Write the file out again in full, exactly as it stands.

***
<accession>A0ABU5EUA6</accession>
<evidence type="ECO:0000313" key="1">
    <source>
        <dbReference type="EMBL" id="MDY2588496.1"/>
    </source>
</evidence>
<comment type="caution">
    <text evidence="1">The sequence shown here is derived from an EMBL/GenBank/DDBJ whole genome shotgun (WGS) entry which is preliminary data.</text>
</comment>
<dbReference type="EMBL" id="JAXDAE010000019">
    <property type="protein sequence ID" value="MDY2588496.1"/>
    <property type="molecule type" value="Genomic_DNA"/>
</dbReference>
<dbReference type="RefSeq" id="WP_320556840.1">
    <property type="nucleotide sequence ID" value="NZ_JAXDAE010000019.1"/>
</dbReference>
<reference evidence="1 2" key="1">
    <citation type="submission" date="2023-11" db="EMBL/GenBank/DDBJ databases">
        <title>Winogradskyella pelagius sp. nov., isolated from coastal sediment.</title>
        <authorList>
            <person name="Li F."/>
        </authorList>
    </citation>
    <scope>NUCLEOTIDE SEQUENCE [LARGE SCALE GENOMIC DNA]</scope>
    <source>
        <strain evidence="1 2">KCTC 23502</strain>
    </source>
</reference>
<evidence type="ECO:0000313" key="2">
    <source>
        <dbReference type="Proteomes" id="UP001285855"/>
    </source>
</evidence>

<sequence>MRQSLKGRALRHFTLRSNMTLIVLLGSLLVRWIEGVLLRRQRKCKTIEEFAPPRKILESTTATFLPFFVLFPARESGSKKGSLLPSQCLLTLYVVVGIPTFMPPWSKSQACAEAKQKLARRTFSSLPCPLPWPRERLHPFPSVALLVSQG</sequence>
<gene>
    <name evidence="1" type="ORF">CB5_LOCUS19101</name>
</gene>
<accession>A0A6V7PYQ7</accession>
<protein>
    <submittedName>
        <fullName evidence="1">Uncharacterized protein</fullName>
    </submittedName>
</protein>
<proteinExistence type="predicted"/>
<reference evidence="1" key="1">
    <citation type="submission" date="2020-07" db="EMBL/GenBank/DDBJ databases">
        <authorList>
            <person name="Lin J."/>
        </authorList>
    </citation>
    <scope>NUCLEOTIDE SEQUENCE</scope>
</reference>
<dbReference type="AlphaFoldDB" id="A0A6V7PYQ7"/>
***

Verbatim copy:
<accession>A0ABU5EUA6</accession>
<evidence type="ECO:0000313" key="1">
    <source>
        <dbReference type="EMBL" id="MDY2588496.1"/>
    </source>
</evidence>
<comment type="caution">
    <text evidence="1">The sequence shown here is derived from an EMBL/GenBank/DDBJ whole genome shotgun (WGS) entry which is preliminary data.</text>
</comment>
<dbReference type="EMBL" id="JAXDAE010000019">
    <property type="protein sequence ID" value="MDY2588496.1"/>
    <property type="molecule type" value="Genomic_DNA"/>
</dbReference>
<dbReference type="RefSeq" id="WP_320556840.1">
    <property type="nucleotide sequence ID" value="NZ_JAXDAE010000019.1"/>
</dbReference>
<reference evidence="1 2" key="1">
    <citation type="submission" date="2023-11" db="EMBL/GenBank/DDBJ databases">
        <title>Winogradskyella pelagius sp. nov., isolated from coastal sediment.</title>
        <authorList>
            <person name="Li F."/>
        </authorList>
    </citation>
    <scope>NUCLEOTIDE SEQUENCE [LARGE SCALE GENOMIC DNA]</scope>
    <source>
        <strain evidence="1 2">KCTC 23502</strain>
    </source>
</reference>
<evidence type="ECO:0000313" key="2">
    <source>
        <dbReference type="Proteomes" id="UP001285855"/>
    </source>
</evidence>

<sequence>MRQSLKGRALRHFTLRSNMTLIVLLGSLLVRWIEGVLLRRQRKCKTIEEFAPPRKILESTTATFLPFFVLFPARESGSKKGSLLPSQCLLTLYVVVGIPTFMPPWSKSQACAEAKQKLARRTFSSLPCPLPWPRERLHPFPSVALLVSQG</sequence>
<gene>
    <name evidence="1" type="ORF">CB5_LOCUS19101</name>
</gene>
<accession>A0A6V7PYQ7</accession>
<protein>
    <submittedName>
        <fullName evidence="1">Uncharacterized protein</fullName>
    </submittedName>
</protein>
<proteinExistence type="predicted"/>
<reference evidence="1" key="1">
    <citation type="submission" date="2020-07" db="EMBL/GenBank/DDBJ databases">
        <authorList>
            <person name="Lin J."/>
        </authorList>
    </citation>
    <scope>NUCLEOTIDE SEQUENCE</scope>
</reference>
<dbReference type="AlphaFoldDB" id="A0A6V7PYQ7"/>